L.A.’s Crewest Gallery to close after 10 years as graffiti venue

Man One, co-founder of Crewest Gallery, seen in 2009 preparing for a show on street art from Iran. Crewest is closing after more than 10 years devoted solely to graffiti art.
(Kirk McKoy / Los Angeles Times)

Crewest Gallery, which helped graffiti gain a foothold in the Los Angeles art mainstream, will close Dec. 31, ending a 10½-year run that began in Alhambra and migrated in 2006 to downtown L.A.

Man One, the graffiti muralist who founded the gallery with business partner Harry Reynolds, said Thursday that he wanted to focus more on his own work -- and that a post-recession drop in sales also played into the decision to stop.

“If this was my only gig, I’d like to stay another 10 years” in the gallery business, said Man One, 41, who was born Alex Poli and grew up in Alhambra. “But my passion is to be an artist and make a living doing that -- which I have been doing. It’s time to venture and do bigger things.”


The calculus might be different if business were booming, he said, but the economic downturn has taken a toll. “Since 2009 there’s been a steady decline in the art-buying crowd. We can still sell a $5,000 piece, but it’s very difficult to sell a $300 piece. That tells me the people who have money still have money, but first-time collectors or young people who are into art aren’t able to spend a few hundred dollars on a painting any more.”

The most expensive pieces Crewest ever sold were in the $20,000 to $25,000 range, Man One said.

He plans to continue to curate shows elsewhere periodically, but “now I want to focus on my painting, opening my own studio and doing a lot more client-based projects. I already have a full plate of things going on,” including being part of a planned group graffiti-artist tour in Britain next year.

Among the projects he hopes to launch soon are a series of murals on skid row buildings, an opportunity, along with a great deal of other potential work for muralists, that depends on passage of a new city ordinance reversing a 1986 law that classifies murals with substantial written content -- therefore most graffiti art -- as prohibited commercial signage.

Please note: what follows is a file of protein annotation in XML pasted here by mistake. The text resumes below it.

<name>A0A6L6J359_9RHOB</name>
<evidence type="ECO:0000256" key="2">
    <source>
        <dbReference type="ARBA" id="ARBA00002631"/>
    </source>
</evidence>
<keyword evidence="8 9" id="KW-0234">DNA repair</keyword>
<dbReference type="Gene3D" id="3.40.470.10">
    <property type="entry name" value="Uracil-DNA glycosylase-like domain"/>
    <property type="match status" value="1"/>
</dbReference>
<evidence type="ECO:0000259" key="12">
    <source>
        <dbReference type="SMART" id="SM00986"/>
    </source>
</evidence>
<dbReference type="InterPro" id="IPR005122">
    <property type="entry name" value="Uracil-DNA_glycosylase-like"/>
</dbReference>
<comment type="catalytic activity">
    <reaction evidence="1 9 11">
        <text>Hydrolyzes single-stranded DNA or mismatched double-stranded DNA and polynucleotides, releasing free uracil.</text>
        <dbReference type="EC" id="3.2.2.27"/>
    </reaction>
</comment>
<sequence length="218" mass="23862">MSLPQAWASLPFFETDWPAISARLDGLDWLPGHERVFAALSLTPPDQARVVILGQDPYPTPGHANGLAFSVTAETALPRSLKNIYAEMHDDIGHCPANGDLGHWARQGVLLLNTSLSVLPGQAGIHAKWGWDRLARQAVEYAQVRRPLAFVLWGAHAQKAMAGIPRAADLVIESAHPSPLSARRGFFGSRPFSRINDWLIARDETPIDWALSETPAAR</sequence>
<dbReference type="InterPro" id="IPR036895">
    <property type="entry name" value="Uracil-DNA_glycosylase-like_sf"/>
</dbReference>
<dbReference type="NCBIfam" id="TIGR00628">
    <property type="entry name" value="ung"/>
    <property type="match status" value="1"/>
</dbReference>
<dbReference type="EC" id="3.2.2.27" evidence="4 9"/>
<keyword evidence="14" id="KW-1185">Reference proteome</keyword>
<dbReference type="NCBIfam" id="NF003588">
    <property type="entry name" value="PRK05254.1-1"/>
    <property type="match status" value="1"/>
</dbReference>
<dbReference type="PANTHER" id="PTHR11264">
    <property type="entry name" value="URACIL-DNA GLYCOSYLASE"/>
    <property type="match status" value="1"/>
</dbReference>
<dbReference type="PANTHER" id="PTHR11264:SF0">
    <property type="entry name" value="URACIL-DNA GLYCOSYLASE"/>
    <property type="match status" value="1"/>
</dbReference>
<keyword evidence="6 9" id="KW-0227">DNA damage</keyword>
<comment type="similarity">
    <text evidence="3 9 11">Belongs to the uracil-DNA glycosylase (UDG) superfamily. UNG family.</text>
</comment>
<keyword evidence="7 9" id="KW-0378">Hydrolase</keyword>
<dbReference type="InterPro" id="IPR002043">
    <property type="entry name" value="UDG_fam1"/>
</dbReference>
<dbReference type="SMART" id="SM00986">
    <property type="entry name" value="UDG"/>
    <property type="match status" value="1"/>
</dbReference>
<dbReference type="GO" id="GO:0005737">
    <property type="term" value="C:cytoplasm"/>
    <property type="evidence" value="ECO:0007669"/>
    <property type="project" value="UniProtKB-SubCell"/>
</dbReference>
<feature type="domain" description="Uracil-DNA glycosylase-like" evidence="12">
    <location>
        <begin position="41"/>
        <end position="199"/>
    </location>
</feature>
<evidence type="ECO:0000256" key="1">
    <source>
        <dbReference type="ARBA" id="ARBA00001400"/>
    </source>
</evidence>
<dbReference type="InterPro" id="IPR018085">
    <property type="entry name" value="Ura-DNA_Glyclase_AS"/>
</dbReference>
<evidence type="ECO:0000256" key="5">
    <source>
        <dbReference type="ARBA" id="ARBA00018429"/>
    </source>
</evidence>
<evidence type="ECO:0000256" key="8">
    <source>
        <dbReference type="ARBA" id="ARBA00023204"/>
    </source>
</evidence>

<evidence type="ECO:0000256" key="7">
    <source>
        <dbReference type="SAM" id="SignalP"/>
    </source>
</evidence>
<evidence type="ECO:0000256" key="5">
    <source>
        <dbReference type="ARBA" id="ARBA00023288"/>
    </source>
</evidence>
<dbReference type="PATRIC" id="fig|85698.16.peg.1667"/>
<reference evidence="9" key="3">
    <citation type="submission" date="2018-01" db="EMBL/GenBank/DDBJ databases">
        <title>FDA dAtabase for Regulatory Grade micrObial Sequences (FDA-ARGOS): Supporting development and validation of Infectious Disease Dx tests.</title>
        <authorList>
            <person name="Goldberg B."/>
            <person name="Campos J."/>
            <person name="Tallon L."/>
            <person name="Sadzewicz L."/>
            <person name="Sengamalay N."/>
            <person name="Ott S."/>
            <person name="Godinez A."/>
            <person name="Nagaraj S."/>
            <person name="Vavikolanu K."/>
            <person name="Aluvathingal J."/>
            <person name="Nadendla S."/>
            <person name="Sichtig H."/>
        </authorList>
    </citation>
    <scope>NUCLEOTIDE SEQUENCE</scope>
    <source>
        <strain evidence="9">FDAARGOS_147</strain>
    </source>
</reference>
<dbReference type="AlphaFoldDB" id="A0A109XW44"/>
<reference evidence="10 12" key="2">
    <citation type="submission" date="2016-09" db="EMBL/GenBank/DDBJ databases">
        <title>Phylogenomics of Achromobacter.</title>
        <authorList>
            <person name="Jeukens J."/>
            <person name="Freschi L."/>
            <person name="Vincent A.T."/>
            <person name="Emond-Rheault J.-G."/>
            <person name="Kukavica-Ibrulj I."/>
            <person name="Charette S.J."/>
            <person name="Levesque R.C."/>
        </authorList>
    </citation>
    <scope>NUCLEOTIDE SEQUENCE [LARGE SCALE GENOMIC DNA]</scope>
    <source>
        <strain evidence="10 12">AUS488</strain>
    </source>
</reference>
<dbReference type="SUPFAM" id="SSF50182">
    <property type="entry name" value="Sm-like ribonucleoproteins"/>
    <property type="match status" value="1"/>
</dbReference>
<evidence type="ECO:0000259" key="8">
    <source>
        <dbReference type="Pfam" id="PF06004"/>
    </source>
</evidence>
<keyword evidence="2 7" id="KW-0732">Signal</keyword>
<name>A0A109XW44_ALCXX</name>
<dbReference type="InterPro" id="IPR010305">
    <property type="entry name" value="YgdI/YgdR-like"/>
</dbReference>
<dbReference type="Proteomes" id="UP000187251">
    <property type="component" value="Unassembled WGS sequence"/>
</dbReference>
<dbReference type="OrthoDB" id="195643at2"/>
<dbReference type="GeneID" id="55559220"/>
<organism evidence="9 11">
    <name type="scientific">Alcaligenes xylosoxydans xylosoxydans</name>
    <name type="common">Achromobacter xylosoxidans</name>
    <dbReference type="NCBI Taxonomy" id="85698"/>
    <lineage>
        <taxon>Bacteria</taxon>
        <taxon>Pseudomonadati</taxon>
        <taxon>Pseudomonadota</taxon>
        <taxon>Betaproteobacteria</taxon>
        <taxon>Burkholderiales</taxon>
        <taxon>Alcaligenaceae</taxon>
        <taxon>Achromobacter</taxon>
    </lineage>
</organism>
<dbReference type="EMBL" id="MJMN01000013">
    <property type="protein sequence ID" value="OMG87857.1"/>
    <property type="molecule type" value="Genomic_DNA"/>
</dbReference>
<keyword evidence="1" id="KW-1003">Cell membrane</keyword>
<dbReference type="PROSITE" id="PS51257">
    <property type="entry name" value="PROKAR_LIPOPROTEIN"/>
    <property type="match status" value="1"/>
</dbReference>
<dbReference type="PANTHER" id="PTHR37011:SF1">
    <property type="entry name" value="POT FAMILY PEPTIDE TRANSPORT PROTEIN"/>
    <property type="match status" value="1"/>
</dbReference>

The City Council’s Planning and Land Use Management Committee is scheduled to take up the proposed law Jan. 15 having received a favorable recommendation from the city’s planning staff that creating a new category of art murals “will demonstrate the city’s commitment to the prosperous artistic and cultural life of its citizenry.” Building owners who want muralists to do their thing on their property would apply for permits administered by the Department of Cultural Affairs.

Crewest went for single-artist or themed shows, Man One said -- including an annual “Top of the Dome” show for Dia de los Muertos, in which artists painted on skulls -- so its finale, a multi-artist affair that’s “a bit of a hodgepodge,” is somewhat uncharacteristic. A farewell party is scheduled Dec. 29, two days before closing.

He said he’s exiting with pride, claiming honors for Crewest as the first Los Angeles gallery devoted exclusively to graffiti art. “We helped establish the playing field,” Man One said.


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